Natural Earth Vector Map in Marble
The current "Atlas map" is based on the MWDB2 dataset. The data is pretty old and the whole implementation that covers the Atlas map still has a few traces of "historic" code. There's a new proposal that would introduce the high quality Natural Earth data. This would require several changes to the Marble code and its data. See http://techbase.kde.org/Projects/Marble/NaturalEarth
Motivation for Proposal / Goal:
Marble is a World Atlas and Virtual Globe which can be used in order to acquire information about the Earth, gather knowledge about different places with just a click, measure distances between locations or even watch the current cloud cover. Being part of the KDE Educational Project, it promotes the usage of open-source maps (www.openstreetmap.org, MWDB2, etc.). The current “Atlas” map of Marble is based on the MWDB2 dataset, which has some major problems: it is very old, it last update dating from 20 years ago; the “Atlas” map is built with both vectors (for borders and coastlines) and JPG images (for the terrain); it doesn't have too many details, so the zooming is strongly limited. The current vector layer also has the disadvantage of not being able to be manipulated either programtiacally or by the user, so the selection / manipulation of a geographic entity is impossible.
This proposal is about creating a next generation “Atlas” map, based on the Natural Earth Data project. The Natural Earth Data set is a "public domain map dataset available at 1:10m, 1:50m, and 1:110 million scales. Featuring tightly integrated vector and raster data, with Natural Earth you can make a variety of visually pleasing, well-crafted maps with cartography or GIS software." This data set seems ideal as a replacement for the old MWDBII.
There are multiple advantages this replacement would bring, among which: much more features than the current format; the entire map is going to be vector-based; it is updated regularly; it provides bigger scales, so the zoom limitations will improve significantly; data attributes on the map, such as country codes, population, etc.
The Natural Earth Data is available in ESRI Shapefile format, which is now supported by Marble (using libshp). The disadvantage of this data type is the space efficiency, since it's ~6 times bigger than the previous MWDBII. During the project, I will do research in order to convert the data to a more efficient format, and, in the end, the full Natural Earth Data dataset will be used, but only a minimal required dataset will be shipped with Marble, with the remainder of the data being later downloaded.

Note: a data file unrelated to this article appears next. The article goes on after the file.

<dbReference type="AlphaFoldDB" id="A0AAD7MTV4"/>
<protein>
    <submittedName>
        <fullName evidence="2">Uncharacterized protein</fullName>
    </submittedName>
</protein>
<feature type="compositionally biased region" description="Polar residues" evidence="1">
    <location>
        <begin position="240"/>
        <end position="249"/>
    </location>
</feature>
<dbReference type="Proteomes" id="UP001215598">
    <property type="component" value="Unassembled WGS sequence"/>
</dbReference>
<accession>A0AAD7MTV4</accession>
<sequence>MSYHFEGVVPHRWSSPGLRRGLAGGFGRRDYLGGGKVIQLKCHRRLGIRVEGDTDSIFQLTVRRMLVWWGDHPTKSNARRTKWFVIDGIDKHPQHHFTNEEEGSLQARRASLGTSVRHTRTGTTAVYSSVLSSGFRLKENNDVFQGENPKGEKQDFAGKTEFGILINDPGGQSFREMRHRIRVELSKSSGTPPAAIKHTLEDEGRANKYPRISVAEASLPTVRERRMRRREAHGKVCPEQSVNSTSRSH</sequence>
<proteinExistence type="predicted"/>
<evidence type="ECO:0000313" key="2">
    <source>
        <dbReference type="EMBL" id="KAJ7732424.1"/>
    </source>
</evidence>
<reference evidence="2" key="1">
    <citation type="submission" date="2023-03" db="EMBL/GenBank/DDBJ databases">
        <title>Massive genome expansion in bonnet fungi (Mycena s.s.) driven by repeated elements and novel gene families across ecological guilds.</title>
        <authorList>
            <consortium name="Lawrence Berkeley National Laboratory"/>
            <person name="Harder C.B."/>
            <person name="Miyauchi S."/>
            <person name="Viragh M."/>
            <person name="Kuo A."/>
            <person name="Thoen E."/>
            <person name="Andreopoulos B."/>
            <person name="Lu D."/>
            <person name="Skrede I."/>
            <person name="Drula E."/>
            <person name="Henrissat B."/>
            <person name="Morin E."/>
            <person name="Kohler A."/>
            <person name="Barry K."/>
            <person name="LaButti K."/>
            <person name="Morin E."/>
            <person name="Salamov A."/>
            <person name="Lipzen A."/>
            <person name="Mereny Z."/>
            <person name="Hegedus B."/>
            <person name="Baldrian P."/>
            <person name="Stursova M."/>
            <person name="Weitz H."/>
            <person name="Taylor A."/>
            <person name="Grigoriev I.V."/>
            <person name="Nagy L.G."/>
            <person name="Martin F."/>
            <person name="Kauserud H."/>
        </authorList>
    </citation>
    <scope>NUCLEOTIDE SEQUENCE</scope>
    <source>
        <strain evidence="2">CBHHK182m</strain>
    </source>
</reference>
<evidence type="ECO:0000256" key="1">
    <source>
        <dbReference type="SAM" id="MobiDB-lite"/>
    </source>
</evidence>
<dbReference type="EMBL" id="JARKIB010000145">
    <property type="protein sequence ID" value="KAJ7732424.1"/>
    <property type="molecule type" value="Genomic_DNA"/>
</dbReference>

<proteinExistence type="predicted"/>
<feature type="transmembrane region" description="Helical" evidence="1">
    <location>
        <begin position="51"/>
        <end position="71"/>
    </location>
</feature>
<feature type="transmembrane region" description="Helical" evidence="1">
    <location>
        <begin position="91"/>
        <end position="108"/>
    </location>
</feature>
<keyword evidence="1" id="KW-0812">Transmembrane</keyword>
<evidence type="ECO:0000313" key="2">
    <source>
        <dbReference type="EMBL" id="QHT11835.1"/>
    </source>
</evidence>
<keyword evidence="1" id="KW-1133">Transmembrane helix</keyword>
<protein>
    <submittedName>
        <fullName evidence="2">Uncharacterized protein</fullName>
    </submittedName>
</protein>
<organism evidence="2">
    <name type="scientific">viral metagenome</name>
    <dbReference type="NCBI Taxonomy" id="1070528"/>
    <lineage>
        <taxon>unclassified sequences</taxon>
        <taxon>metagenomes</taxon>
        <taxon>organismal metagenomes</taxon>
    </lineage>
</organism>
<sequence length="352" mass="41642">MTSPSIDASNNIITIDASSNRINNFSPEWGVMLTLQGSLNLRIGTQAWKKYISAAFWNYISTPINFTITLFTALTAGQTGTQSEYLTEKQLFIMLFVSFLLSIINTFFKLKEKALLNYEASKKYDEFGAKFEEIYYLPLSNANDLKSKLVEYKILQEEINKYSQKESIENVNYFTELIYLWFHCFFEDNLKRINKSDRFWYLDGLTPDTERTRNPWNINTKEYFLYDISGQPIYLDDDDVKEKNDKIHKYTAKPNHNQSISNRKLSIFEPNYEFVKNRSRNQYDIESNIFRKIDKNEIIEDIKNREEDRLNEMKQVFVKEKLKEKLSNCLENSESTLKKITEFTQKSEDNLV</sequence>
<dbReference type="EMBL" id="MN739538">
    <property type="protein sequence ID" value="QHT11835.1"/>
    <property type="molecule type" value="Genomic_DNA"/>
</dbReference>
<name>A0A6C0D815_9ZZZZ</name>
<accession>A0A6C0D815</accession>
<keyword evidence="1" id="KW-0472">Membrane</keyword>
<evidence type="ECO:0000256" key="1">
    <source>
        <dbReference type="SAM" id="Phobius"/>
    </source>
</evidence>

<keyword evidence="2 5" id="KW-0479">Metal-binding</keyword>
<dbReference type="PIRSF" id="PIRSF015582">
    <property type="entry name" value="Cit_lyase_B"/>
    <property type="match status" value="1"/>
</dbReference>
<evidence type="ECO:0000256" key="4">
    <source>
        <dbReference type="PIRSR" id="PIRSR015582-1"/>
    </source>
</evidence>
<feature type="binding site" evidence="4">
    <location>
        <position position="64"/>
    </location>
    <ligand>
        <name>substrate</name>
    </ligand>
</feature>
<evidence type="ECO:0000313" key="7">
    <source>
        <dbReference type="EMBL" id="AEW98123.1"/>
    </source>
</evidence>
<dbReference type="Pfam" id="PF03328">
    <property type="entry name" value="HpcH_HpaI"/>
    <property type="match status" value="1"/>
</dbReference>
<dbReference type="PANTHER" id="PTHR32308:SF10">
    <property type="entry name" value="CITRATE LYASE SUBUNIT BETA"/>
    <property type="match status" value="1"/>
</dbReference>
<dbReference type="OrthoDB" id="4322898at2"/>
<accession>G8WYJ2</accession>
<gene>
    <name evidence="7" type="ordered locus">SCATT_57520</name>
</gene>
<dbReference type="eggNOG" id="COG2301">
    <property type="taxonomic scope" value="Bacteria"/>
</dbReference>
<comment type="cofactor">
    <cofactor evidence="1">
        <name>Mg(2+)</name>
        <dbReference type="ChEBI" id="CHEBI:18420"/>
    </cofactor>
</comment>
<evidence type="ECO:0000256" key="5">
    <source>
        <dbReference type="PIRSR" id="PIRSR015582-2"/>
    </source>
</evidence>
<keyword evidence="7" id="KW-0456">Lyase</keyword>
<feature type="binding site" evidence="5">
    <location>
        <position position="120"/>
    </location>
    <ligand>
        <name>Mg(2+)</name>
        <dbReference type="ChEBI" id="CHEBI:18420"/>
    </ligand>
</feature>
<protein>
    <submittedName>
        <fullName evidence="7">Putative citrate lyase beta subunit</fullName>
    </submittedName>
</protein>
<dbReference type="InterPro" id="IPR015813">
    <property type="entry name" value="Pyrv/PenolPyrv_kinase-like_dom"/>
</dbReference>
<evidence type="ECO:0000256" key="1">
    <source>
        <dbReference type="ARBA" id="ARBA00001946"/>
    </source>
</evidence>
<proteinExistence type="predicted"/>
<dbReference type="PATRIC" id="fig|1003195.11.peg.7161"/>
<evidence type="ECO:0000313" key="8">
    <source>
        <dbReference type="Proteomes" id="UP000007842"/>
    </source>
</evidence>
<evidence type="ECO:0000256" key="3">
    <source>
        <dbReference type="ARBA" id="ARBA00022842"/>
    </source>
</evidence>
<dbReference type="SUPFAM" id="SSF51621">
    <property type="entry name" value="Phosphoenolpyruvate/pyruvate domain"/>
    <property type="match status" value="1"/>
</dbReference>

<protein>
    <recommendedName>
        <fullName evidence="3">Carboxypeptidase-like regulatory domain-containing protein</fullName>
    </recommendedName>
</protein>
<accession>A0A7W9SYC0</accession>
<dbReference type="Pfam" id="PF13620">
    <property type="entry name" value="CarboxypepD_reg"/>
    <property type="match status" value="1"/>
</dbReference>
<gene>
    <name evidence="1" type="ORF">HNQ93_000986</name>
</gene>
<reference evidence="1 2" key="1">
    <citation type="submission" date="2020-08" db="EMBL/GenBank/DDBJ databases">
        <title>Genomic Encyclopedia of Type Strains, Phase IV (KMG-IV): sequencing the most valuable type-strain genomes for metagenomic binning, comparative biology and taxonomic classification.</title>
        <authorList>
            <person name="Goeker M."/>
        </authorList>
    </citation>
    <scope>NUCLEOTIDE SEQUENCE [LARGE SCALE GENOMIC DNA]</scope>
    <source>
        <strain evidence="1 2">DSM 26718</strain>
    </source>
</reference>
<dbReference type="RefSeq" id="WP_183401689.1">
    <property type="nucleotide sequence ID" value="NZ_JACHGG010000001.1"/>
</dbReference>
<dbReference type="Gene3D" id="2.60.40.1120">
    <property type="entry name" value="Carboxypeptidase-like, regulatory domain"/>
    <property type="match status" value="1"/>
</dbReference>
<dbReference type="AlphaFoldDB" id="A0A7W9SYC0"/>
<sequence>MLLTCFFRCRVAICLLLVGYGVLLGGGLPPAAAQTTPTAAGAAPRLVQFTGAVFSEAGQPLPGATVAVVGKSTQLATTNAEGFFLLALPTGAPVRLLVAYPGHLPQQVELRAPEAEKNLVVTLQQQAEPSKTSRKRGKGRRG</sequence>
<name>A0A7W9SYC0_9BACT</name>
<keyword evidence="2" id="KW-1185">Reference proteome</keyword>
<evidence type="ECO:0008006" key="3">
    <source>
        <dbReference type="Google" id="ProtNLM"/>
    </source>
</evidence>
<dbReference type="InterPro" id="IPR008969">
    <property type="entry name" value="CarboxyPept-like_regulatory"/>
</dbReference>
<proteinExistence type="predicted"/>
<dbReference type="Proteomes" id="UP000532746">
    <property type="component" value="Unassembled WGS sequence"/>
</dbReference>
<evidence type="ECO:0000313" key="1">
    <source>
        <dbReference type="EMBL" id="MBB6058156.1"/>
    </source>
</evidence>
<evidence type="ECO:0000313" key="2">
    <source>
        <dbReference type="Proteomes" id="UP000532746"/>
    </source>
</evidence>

The ultimate goals of this project would be to provide the new Atlas map, in a way that is space efficient, which shows different kinds of topographic features on the map (filtering on zoom, no insignificant details on a small zoom level), that has a basic dataset provided with the application and allows loading of further vector data on demand online, with no further user interaction.
The main change required would be creating a new map, based on Shapefile format files, using the recently implemented parser. One major performance issue arises here, whether a zoom level attribute is needed, for fast drawing, and in case it does, how to implement it. Some possibilities would be by using Quad Tiles, or by calculating a zoom level for each point, but this will require more storage space, or by improving the vector drawing layer to calculate the zoom level on the fly (using the Douglas-Peucker algorithm), which may be too slow. Further ways need to be tested.
In order to have a nice view of the map on each zoom level, a filtering algorithm should be applied while zooming in and out on the map. Filtering the data raises the problem of priorities: “What should and what should not be seen on the current level?” “Is this road more important than the other one?” “The name tag of this lake covers a mountain, should it be removed?” During the project I am going to research on ways to prioritize map's elements as well as possible so that a zoom level will show the relevant information. No matter what method is going to be used, the Douglas-Peucker algorithm will be part of it, so I am going to implement it in the GeoDataLineString file.
In order to optimize the memory, a new Marble file format (PNT) could be created from the Shapefile maps. Points could be stored as tuples of 32 bits integers (2 integers – 64 bits for normal points, 3 integers – 96 bits for the point situated at the start of each polygon). Using this method, better described here, the size of the file containing the country borders for the 1:10m scale map (highest quality) would reach ~ 4MB. (this does not include coastlines and internal borders). If the size if too large to be delivered with Marble, then we could create the files for the 1:50m scale map as default and download the higher quality ones once Marble connects to the internet. In order to achieve these results, I will implement a script for doing the conversion from shapefile to PNT.
The metadata files (basically name tags) are currently stored in the .dbf format, which needs to be converted either into Marble's own format or into CSV's/XML's.
After having a working prototype of the map, I am going to select which geographical elements are going to be delivered with Marble and which will be downloaded on the run, according to their importance.
|File name||Size||Date submitted|
|Cezar_Mocan.tar.gz||67.2 KB||September 02 2012 15:14 UTC|